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Musk tells tweet fraud jury he has no trouble raising money

Joel Rosenblatt, Malathi Nayak, Hadriana Lowenkron, Bloomberg News on

Published in Business News

Elon Musk told a jury he was confident he could have pulled off his proposal 4 1/2 years ago to take Tesla Inc. private, saying he never has trouble raising money for his companies.

The chief executive officer, in his third day on the witness stand, was defending the legitimacy of his assertion in an August 2018 tweet that he had “funding secured” for the take-private transaction.

“Every financing round I’ve had has been oversubscribed,” he testified Tuesday in San Francisco federal court in response to friendly questions from his own lawyer. “It’s not a problem for me to raise money. I’ve done a good job for investors and if you do a good job, they give you money.”

In addition to Tesla, Musk runs SpaceX, the closely held rocket-ship company; he co-founded OpenAI Inc., the company most famous for developing the artificial intelligence tool ChatGPT; and he acquired Twitter Inc. in October for $44 billion.

Musk spent most of his approximately four hours on the stand the previous day facing off with a lawyer for investors who claim the billionaire’s Twitter posts in August 2018 were misleading — and caused shareholders who made bets on his tweets to suffer big losses.

While investor attorney Nicholas Porritt was trying to show that the short-lived take-private proposal was empty, lacking the most fundamental details, Musk told jurors he was certain about the funding. He testified about the possibility of using his holdings in SpaceX to help finance the transaction, along with a multibillion-dollar commitment by Saudi Arabia’s sovereign wealth fund.

Musk also said that his actual language in the tweet on Aug. 7, 2018 — “Considering taking Tesla private” — was not the same as saying “the deal will be done.”

He said Tuesday the aim in his tweets was to be transparent and “do the right thing” with Tesla shareholders.

“I’m making it very clear that either scenario is possible,” he said. “We may go private or we may not.”

Musk testified that Dan Dees, a Goldman Sachs Group Inc. executive who he’d been talking to about the take-private plan, was very complimentary about how Musk explained his rationale in a Tesla blog post on the same day as his tweet.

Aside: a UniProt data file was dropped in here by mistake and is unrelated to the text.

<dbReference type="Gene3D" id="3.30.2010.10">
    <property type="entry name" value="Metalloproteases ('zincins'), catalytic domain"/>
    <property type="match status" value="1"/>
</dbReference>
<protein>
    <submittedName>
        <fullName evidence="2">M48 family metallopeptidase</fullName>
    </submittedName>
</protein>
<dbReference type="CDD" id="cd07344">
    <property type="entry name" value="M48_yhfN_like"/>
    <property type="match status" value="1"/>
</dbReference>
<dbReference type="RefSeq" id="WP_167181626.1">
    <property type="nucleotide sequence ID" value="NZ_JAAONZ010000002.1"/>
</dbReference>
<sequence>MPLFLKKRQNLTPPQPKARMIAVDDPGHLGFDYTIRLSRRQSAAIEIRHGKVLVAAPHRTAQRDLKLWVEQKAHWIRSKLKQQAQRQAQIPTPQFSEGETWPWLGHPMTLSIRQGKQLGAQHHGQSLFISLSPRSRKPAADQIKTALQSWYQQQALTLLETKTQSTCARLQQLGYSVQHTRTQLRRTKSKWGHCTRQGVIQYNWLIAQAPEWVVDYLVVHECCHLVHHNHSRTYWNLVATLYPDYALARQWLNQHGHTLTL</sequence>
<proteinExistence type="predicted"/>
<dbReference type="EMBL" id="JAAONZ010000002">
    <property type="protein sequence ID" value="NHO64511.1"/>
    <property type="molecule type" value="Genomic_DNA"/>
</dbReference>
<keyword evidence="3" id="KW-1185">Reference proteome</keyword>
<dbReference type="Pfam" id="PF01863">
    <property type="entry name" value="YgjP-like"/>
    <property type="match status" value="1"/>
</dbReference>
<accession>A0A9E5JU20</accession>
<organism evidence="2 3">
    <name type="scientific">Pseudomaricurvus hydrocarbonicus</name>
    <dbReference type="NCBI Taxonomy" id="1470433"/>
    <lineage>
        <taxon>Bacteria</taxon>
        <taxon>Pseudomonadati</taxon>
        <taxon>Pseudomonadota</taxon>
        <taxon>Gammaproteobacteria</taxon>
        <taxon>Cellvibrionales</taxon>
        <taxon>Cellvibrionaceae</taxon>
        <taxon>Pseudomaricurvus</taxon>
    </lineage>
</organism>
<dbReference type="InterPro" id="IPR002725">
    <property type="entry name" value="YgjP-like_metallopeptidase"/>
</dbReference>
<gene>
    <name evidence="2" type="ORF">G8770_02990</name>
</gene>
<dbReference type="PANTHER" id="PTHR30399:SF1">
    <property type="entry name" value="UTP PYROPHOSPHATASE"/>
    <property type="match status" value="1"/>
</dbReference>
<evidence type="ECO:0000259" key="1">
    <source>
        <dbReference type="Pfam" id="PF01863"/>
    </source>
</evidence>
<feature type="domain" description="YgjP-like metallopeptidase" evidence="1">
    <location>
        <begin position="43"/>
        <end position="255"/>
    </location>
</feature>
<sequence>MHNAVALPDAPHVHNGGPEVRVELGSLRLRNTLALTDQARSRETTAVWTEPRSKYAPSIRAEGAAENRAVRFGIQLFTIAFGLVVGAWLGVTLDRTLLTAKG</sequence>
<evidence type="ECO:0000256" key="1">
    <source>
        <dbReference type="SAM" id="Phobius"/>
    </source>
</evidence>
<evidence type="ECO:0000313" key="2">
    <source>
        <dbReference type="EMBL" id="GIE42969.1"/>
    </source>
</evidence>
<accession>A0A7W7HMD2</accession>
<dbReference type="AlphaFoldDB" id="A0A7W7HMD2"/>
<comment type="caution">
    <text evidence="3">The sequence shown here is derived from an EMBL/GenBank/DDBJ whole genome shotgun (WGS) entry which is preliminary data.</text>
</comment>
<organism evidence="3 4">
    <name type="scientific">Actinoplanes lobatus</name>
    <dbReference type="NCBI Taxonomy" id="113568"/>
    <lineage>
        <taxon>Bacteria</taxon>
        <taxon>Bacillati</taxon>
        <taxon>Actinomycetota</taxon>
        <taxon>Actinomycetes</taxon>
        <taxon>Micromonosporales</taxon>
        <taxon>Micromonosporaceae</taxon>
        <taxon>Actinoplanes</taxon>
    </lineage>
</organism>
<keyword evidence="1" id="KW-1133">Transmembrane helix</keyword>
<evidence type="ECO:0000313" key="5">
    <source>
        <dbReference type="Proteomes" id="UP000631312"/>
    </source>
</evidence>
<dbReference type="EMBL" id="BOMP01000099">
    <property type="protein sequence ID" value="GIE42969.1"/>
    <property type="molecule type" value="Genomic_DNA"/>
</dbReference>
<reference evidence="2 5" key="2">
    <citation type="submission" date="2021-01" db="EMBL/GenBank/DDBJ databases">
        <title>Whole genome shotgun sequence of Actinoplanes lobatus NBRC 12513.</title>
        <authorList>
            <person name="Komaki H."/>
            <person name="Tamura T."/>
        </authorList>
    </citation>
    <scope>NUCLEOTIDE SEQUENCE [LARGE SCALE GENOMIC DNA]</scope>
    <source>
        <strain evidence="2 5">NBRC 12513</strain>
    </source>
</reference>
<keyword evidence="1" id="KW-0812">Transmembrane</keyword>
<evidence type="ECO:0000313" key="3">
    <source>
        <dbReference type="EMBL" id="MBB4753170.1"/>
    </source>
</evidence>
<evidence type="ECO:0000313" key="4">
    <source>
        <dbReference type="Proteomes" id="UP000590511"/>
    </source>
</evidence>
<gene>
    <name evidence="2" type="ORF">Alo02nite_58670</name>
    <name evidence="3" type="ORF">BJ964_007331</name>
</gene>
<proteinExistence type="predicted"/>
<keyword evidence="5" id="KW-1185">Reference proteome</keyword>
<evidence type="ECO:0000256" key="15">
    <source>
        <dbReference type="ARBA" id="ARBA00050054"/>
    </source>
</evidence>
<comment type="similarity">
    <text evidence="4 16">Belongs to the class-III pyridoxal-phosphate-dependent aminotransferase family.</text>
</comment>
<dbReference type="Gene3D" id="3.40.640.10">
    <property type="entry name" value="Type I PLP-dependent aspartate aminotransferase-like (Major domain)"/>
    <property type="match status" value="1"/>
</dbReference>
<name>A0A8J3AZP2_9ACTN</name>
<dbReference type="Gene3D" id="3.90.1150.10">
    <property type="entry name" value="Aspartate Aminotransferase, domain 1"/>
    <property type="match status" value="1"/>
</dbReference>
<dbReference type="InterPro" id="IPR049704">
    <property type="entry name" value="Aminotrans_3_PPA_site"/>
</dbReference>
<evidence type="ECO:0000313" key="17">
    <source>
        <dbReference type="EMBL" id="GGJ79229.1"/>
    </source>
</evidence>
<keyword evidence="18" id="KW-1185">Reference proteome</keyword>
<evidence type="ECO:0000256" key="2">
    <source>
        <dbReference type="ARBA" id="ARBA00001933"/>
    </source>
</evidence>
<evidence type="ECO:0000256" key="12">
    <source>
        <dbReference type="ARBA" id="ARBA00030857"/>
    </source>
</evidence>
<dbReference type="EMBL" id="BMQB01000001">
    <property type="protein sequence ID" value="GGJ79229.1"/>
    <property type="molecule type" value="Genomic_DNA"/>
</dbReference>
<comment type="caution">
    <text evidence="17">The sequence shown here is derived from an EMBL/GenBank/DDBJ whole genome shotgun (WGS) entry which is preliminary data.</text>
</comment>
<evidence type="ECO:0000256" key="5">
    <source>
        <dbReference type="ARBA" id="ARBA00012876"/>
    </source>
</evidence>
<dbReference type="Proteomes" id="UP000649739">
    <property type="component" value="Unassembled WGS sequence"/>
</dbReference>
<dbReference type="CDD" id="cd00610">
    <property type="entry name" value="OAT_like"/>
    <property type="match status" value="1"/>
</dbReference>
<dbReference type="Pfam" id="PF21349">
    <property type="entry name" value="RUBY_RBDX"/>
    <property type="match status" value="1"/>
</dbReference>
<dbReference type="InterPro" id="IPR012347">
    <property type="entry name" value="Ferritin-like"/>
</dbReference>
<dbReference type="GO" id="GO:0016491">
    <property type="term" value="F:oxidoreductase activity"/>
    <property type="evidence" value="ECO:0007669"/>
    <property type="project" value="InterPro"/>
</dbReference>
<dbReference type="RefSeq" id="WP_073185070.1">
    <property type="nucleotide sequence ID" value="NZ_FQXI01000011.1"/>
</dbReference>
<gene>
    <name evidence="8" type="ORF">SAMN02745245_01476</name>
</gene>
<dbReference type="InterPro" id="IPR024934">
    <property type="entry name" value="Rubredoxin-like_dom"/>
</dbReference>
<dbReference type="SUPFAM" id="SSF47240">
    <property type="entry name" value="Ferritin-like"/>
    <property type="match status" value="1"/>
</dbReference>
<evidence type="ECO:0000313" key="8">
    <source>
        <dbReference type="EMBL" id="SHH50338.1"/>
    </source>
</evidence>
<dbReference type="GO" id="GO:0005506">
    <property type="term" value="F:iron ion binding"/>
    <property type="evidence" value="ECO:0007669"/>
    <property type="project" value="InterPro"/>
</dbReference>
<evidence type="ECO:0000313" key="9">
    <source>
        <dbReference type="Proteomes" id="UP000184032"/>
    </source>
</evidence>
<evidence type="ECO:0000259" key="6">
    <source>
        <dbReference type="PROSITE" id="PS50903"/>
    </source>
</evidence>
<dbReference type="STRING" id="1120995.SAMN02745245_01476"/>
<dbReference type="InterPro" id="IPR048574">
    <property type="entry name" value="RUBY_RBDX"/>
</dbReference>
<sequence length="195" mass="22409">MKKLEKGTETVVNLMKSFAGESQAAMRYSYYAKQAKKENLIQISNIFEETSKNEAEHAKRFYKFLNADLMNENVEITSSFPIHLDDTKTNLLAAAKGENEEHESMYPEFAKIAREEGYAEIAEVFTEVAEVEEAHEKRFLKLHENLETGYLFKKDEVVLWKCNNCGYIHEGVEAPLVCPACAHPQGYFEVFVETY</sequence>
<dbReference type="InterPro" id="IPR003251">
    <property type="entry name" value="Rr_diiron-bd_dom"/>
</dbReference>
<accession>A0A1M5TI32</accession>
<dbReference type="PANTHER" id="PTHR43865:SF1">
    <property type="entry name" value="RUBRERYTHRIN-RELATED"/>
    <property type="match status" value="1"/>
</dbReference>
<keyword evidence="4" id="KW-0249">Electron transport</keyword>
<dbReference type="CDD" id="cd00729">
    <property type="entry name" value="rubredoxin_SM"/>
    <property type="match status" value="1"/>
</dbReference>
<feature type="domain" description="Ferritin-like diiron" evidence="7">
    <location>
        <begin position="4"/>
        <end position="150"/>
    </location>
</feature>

“I thought your letter today was excellent,” Dees wrote to Musk in an email that was shown to the jury. “Very clear. At GS we are standing by and ready to help. Call me anything – 24/7.”

Musk told jurors that Tesla’s relationship with JPMorgan Chase & Co. had gone south.

 

He testified that he “withdrew all commercial banking business from JPMorgan, which to say the least made JPMorgan hate Tesla and me.”

Musk generally performed stronger as a witness Tuesday than he did Monday, when he confessed in court that he’d gotten a poor night’s sleep and complained in his fourth hour on the stand that he was suffering from back pain.

Porritt wasn’t able to land as many blows to Musk’s narrative in the final hour of the CEO’s testimony Tuesday before he was excused.

But Porritt did get Musk to grudgingly acknowledge that he never got commitments for specific funding amounts for the Tesla take-private transaction from the Saudi fund — or any bank or person.

“Not a specific number,” Musk said. He’d previously testified he believed the Public Investment Fund’s support was “unequivocal,” and added Tuesday that “PIF can take Tesla private 150 times over.”

Musk was also confronted over his failure to mention the possibility of tapping into SpaceX shares when he submitted a written explanation to the court in 2021 about the state-of-play for financing the take-private deal in 2018. Musk said Tuesday that he’d mentioned SpaceX to the Securities and Exchange Commission in its 2018 probe of the tweets, but forgot to bring it up in the current case before Monday.

“It was an error on my part in not mentioning it here,” he said.

Later, Tesla’s head of investor relations, Martin Viecha, testified that Musk’s tweets triggered a barrage of queries to him about whether “this a real event or is this made up.” He said that before the tweets came out, he had no experience with privatization in his previous work as a side-sell analyst.

Viecha said he told many investors the take-private plan was indeed a “firm offer,” but didn’t clear that language with Tesla’s chief financial officer or others at the company.

“It was my understanding that Saudi PIF would be taking over the company,” Viecha testified. “I don’t actually know if there was a commitment letter or if there was a verbal agreement.”

©2023 Bloomberg L.P. Visit bloomberg.com. Distributed by Tribune Content Agency, LLC.

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